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Social prescribing in the military: is it time to embrace a change?
  1. Matthew K Boulter1,2,
  2. T J Holland1,
  3. J Blackadder-Weinstein1,
  4. M Smith1 and
  5. K King1
  1. 1Academic Department of Military General Practice, Research and Clinical Innovation, Defence Medical Services, Birmingham, UK
  2. 2Atlantic Medical Group, Penzance, UK
  1. Correspondence to Wg Cdr T J Holland, Academic Department of Military General Practice, Research and Clinical Innovation, Defence Medical Services, Birmingham, UK; toby.holland634{at}

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Defence requires a fit fighting force, but fitness is impacted by more than medical issues, life stressors also play a part. The Defence Medical Services (DMS) provide occupational management and care co-ordination between personnel, the employer and third sector organisations.1 This support mirrors the concept of social prescribing, now common in the NHS, but it lacks the dedicated link to support services, non-medical interventions and expertise in the changing array of support available. The DMS model uses the Defence GP as the co-ordinator. With increasing demands on medical services, is it time for Defence to formally adopt social prescribers (SPs) to work alongside medical and welfare services, connecting the military to local support services?

Social prescribing (SP) is a means of supporting individuals and signposting them to local services designed to support the person’s health and well-being.2 The concept is aligned to that of a family doctor at the heart of the community and recognition that a proportion of GP consultations stems from non-medical problems such as debt, loneliness and housing difficulties.3 Now that GP practices manage a greater range and severity of illness,4 SP fills the gap between medical care and low-level, non-medical, support measures.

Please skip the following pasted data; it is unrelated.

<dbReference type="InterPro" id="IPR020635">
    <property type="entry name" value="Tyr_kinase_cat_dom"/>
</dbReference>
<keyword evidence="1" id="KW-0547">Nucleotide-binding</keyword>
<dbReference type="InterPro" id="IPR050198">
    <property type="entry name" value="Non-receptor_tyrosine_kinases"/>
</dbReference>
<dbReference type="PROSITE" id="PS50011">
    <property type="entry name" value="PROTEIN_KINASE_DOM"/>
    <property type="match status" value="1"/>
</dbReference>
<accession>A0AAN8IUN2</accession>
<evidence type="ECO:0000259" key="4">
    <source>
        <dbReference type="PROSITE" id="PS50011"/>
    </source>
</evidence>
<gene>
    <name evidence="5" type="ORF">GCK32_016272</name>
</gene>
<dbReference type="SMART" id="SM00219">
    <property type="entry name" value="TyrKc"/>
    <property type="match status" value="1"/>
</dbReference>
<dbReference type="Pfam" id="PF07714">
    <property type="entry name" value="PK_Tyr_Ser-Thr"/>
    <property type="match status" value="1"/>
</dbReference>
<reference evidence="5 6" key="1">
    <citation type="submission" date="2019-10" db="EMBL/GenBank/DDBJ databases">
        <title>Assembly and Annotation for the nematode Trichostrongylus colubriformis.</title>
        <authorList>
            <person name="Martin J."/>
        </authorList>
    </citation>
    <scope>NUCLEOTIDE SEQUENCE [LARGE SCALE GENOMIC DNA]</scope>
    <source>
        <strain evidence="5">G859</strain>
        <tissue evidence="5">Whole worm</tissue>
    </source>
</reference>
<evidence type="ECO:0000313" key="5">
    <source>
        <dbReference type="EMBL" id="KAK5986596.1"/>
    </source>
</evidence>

A fundamental principle of SP is to place the focus on the individual and their needs rather than those of the provider organisations.5 Referrals may arise from multiple sources including social services, police and the probation service, or increasingly through self-referral. Interventions can be wide ranging, but are typically low cost and well below the referral threshold of overstretched social services providers. SP has been shown to improve outcomes, such as well-being scores, reduced admissions and length of stay, and overall social care spending.2

In recent years, community-based support within the NHS has diversified. This has been underpinned …

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  • Twitter @jodieblackadder, @DrKate_King

  • Contributors KK and MKB devised the article concept and provided the initial drafts; MS and JB-W contributed to initial revision process; TJH led the drafting and revision process.

  • Funding The authors have not declared a specific grant for this research from any funding agency in the public, commercial or not-for-profit sectors.

  • Competing interests None declared.

  • Provenance and peer review Not commissioned; internally peer reviewed.